I’ve watched quite a few movies lately and quite a few have been good. Just saw The Other Guys which is a cut above many in its refusal to fall into a standard genre tone. It is an action-comedy but more than that it switches seamlessly between madcap humor, dry wit and straight drama. Cyrus was also a bit like this and I get the sense that American cinema is growing up just a little, waltzing away from the easy payoffs and simplistic characters into that much more wonderful gray territory. I’m not saying its never done that but it appears to be coming more common.
In general this genre-blur is much more common overseas such as almost anything out of Denmark (pound for pound the best cinema on the planet) or the recent Australian Animal Kingdom (a crime drama as slow as molasses, and as deep and rich as well).
But as great as that was, nothing quite prepared me for Another Year which just blew the fuck out of everything I’ve seen in the last few months. I would post a trailor but if anything it might put you off. As I sat in the theatre, though I was intrigued from the very beginning, it was a bit of a cumulative pleasure that just kept growing right to the end and through some scenes that were almost impossible to watch. It did not take all that long to realize that this was indeed greatness in every respect.
This is cinema that is so close to life that it does what the best of art does – causes you to reexamine your own life. It is utterly realistic and yet artful and though the actors are established they are not quite as laden with our preconceptions as to give a clue as to how they are going to react or exactly what kind of persons they are.
If I had to sum up the theme of this film it is that the attitude you take to life is as important in determining happiness as what actually happens to you.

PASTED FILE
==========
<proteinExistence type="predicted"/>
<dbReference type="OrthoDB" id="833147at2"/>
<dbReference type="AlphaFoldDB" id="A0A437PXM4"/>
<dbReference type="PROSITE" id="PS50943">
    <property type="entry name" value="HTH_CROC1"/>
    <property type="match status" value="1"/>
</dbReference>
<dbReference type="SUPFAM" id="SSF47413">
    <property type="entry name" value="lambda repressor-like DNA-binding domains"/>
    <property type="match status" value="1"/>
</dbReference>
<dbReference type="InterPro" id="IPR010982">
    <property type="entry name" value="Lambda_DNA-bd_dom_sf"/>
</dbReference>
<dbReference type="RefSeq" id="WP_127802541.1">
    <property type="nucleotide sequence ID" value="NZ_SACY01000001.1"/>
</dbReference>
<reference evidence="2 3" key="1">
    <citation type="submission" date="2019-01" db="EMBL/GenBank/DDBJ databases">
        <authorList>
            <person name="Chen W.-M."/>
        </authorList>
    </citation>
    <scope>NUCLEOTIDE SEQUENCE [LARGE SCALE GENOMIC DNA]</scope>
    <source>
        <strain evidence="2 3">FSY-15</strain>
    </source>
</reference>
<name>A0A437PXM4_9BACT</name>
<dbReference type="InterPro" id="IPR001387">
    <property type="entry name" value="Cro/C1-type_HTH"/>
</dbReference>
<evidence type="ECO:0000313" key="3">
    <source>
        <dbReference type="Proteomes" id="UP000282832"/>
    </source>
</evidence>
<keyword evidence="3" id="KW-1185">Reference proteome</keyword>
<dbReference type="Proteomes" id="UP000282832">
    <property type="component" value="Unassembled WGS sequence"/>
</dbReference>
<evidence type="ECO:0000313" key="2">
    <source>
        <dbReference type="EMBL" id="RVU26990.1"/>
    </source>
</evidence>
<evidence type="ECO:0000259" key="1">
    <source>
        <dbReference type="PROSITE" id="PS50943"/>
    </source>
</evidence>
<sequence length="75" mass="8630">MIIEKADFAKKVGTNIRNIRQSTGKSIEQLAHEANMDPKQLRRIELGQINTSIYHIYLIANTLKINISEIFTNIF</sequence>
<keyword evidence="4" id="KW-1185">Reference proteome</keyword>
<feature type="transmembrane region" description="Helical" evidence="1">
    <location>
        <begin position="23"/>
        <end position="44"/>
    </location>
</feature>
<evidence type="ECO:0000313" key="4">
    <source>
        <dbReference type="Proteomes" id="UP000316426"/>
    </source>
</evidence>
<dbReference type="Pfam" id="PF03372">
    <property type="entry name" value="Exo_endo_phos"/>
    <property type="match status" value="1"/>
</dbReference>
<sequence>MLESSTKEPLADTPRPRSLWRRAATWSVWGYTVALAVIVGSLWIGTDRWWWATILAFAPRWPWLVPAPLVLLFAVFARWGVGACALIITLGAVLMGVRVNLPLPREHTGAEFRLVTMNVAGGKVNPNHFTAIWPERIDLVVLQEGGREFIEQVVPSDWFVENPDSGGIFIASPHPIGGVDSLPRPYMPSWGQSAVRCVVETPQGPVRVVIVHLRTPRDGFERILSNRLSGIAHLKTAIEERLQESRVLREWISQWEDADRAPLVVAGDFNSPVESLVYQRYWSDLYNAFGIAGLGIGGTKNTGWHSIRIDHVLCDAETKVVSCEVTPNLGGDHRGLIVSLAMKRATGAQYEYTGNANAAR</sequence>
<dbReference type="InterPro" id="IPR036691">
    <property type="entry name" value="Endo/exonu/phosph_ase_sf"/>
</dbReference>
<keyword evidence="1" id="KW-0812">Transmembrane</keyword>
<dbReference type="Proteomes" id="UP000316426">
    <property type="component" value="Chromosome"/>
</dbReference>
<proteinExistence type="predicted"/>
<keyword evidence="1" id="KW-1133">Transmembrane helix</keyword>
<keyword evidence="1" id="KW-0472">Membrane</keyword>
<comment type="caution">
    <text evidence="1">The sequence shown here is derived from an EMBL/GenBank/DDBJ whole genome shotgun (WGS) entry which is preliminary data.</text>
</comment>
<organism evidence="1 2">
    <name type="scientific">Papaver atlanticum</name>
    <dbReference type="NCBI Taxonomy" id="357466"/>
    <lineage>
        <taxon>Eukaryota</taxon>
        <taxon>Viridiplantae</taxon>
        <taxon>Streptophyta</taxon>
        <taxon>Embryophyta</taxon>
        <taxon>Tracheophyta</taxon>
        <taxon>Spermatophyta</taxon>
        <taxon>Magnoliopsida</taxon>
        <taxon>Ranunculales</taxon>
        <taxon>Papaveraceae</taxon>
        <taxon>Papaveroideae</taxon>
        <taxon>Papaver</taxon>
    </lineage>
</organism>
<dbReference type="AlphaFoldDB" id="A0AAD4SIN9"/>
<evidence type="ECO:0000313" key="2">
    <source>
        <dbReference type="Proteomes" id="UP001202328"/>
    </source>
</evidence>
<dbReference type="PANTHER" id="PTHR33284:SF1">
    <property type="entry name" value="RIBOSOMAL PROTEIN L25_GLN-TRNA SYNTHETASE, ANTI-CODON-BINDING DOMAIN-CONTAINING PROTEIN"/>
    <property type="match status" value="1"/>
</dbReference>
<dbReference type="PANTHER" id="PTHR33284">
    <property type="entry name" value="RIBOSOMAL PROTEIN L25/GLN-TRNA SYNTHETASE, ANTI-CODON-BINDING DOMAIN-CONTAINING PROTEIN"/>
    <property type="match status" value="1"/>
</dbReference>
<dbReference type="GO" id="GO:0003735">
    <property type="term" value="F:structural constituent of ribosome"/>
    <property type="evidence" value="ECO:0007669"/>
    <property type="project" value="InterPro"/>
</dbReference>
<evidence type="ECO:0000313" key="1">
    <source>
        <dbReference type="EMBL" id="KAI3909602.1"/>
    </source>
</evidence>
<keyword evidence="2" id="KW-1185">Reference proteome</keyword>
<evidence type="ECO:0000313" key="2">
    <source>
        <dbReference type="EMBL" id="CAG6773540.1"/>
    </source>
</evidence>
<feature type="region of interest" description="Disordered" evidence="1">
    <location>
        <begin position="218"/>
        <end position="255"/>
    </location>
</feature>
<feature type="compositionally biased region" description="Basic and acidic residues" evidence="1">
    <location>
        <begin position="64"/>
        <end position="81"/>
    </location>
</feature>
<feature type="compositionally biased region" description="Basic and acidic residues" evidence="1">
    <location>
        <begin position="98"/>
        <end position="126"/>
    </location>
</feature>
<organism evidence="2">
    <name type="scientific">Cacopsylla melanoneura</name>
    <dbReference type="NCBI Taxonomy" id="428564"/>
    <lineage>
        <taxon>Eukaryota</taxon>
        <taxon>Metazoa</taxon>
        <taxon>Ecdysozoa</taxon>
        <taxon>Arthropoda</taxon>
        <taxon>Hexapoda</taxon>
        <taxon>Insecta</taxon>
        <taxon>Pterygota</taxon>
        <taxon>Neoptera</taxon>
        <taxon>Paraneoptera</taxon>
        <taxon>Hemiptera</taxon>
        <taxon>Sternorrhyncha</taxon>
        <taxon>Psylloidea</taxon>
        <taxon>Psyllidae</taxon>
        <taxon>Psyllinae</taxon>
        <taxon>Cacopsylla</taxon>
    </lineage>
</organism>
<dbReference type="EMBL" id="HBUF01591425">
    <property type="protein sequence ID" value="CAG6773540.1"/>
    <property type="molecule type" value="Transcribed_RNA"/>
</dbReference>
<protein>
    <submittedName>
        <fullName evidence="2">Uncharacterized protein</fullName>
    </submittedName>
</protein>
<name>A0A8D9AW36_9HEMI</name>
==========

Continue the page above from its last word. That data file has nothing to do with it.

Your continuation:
See this film but be forewarned. It is a bright light that will make most of what you see or remember seem dim indeed. (In the meanwhile, I am revisiting every old Mike Leigh film I can. And for any fans of Peep Show (the best comedy of the last ten years; featuring Mitchell and Webb) there is a disconcerting absolute double for Peep’s Dobbie and Another Year’s Katie).
The other highlight of viewing has been doing the Oz marathon. I thought this was a great show when it was originally on and rewatching it, especially one after the other, makes it quite clear that this is one of the most unique series. If you can imagine pitching this in pre 2000 as a drama that takes place almost entirely inside a prison and will feature a lot of sex but almost exclusively homosexual and most of that violent, a lot of nudity but almost all of that frontal male, and a lot of horrific graphic violence. But great art works within frames and this is a hell of a frame and though it seems like quite the restricted palate it explores the full world of human emotion and experience.
But what really stood out was watching one goodbye scene where one inmate (Keller) gets transferred away from his long time lover Beecher. This scene has been thrown up on youtube but it loses impact unless you’ve watched the 20 hours of their relationship that precedes it (and stormy is an absurdly poor understatement in this case). But what got me was that this convicted murderers -gay -relationship was one of the most fully realized romantic relationships ever put on the screen and the goodbye one of the most heartrending. And all back in the year 2000.
If nothing else, this is an acting paradise with some later to be more famous actors doing some of their best work (Eammon Walker (Said) Christopher Meloni (Keller), Lee Tergeson (Beecher), J.K. Simmons (Schillinger), Dean Winter (O’Reilly), and so many more. And Oz, like Homicide before it, was one of the few places where race was openly explored beyond the simple stereotypes that exist to this day.